Thursday, August 23, 2007

What's eating me?

Food on trains, that’s what’s eating me. Well, not food on trains per se, but rather some of the people who eat it. Casting my mind back a few months, I remember a post in which I got uncharacteristically hot under the collar about a discarded plastic pot which had presumably once contained some form of dip to accompany some of those curiously tasteless carrot sticks one can get from concourse retailers, but was now stuck to the inside of the seat-back tray, rendering it inoperable. This kind of thoughtlessness does grate on me. This evening, I took a seat next to a gentleman eating sushi, immediately regretting my decision, only to find that the guy was indeed a proper gentleman, who finished his fishy snack, wrapped it in a plastic bag to conceal the smell, and tucked it inside the tray in front of him, rather than hiding it under the seat for its next occupant to discover. But all around me were less considerate commuters rustling, crackling and crunching their way through bags of sweeties, crisps and various other types of pick-me-up.

Now I’m not one to moan without due cause, as I hope you all know, but if there is anything more annoying than listening to someone else fiddling with food packaging when you’re trying to concentrate on crafting some kind of literary masterpiece, I have yet to encounter it in a commuting context. It’s worse than mobile phones or music players because it’s so intermittent. One moment there can be rustling assailing you from all sides, accompanied by the inevitable strong whiff of artificial ingredients, and then suddenly it’s all peace and quiet. Just when you start to relax and your senses lower their defences to enjoy the serenity of a packed yet silent carriage, it starts again, setting off a nerve-shredding chain reaction of tremors inside your head which resonate to the very core of your brain. I’m not exaggerating.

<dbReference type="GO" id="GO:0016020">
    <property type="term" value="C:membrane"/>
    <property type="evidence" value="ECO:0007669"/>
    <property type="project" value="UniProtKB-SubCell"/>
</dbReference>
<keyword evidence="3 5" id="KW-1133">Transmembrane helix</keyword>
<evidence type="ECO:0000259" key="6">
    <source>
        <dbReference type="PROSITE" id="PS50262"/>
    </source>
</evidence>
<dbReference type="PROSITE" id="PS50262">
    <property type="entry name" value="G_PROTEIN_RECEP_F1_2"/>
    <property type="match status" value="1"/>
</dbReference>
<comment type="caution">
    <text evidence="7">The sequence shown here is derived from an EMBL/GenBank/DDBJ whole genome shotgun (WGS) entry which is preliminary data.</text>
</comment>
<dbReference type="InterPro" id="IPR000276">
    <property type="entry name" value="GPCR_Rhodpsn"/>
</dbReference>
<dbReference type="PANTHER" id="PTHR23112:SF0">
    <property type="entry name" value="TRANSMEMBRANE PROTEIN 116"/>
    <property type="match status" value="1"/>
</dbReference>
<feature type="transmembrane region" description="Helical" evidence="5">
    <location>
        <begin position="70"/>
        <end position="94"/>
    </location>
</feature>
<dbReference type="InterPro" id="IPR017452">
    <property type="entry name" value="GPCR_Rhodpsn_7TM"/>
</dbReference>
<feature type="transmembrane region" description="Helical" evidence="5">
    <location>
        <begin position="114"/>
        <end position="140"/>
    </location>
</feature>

So, in many ways, the people who eat food on trains are the bane of any right-thinking commuter’s life on the rails. On the other hand, and this just adds to the frustration because it’s such blatant hypocrisy, there can be few things more amusing than the sight of somebody actually trying to eat the food once they’ve retrieved it from the packaging. There’s a stall at Kings Cross that sells pasties, one item which always smells better than it tastes but even to those in the know is well-nigh irresistible. On those evenings when I’m home late, there is invariably at least one person tucking into, or attempting to tuck into, one of these messy, stodgy, utterly intractable pastry monstrosities. And what a complex operation it is. First of all, you watch the remarkable solemnity with which the poor sod opens the packaging, treating the oversized paper bag with tender, almost loving care lest the ludicrously delicate product inside get squashed or in any way disfigured. Then, having extracted the thing, in the process getting flakes of pastry absolutely everywhere in spite of such assiduous delicacy, the first bite, so mouthwatering in prospect, sends a shower of crumbs to the far end of the carriage, and invariably much of the filling down the person's front. If he (it is always a he - females are just too intelligent to fall for this one) does manage to get a proper mouthful, the sense of achievement is palpable, almost radiating from him, Which is strangely apt, because the next thing that happens is that he belatedly realises how scaldingly, impossibly hot the filling is, and his face turns purple.

The single most remarkable thing about people eating on trains, however, is how energetic they are. The simple process of easting a sandwich, baguette or pasty seems to take so much phyical effort that one feels any calories must be burned off in the process of consumption. It's as if they feel that, having paid for the food, they really have to enjoy it, and be seen to enjoy it. They don't just eat it, they devour it. It's faintly grotesque, really. And it only seems to apply to food that is bought at the station. People that bring sandwiches with them are far more delicate about it. But you can't help feeling they are missing out on something.

4 Comments:

At 6:56 AM GMT+1 , Blogger DJ Kirkby said...

Hi JD. I felt a bit uncomfortable reading this post! You write so well, so vividly and it made me feel as if I was back on a train to london experiencing all this again. I am one of the 'train eaters', usualy Burger King in one hand while reading a book held in the other. Thank you for your last comment on mine, I thought it was brilliant and have turned it into a review and posted it at the top of the post.

 
At 8:55 PM GMT+1 , Blogger Rish said...

It's funny 'cause it's true! It is ill-advised to eat any form of pastry-based product if you need to look smart for the rest of the day - scraping away the remnants is like trying to remove iron filings from a magnet...

 
At 9:09 PM GMT+1 , Anonymous Grumpy said...

Seems you are happy and I am grumpy. I have put you down as my first link - can you return the favour? It might even cheer me up.

http://thegrumpycommuter.blogspot.com

 
At 6:25 PM GMT+1 , Blogger Chopski said...

I tend to eat the lumps of gum I find stuck onder the tables when hiding from the guard to avoid payment!

 

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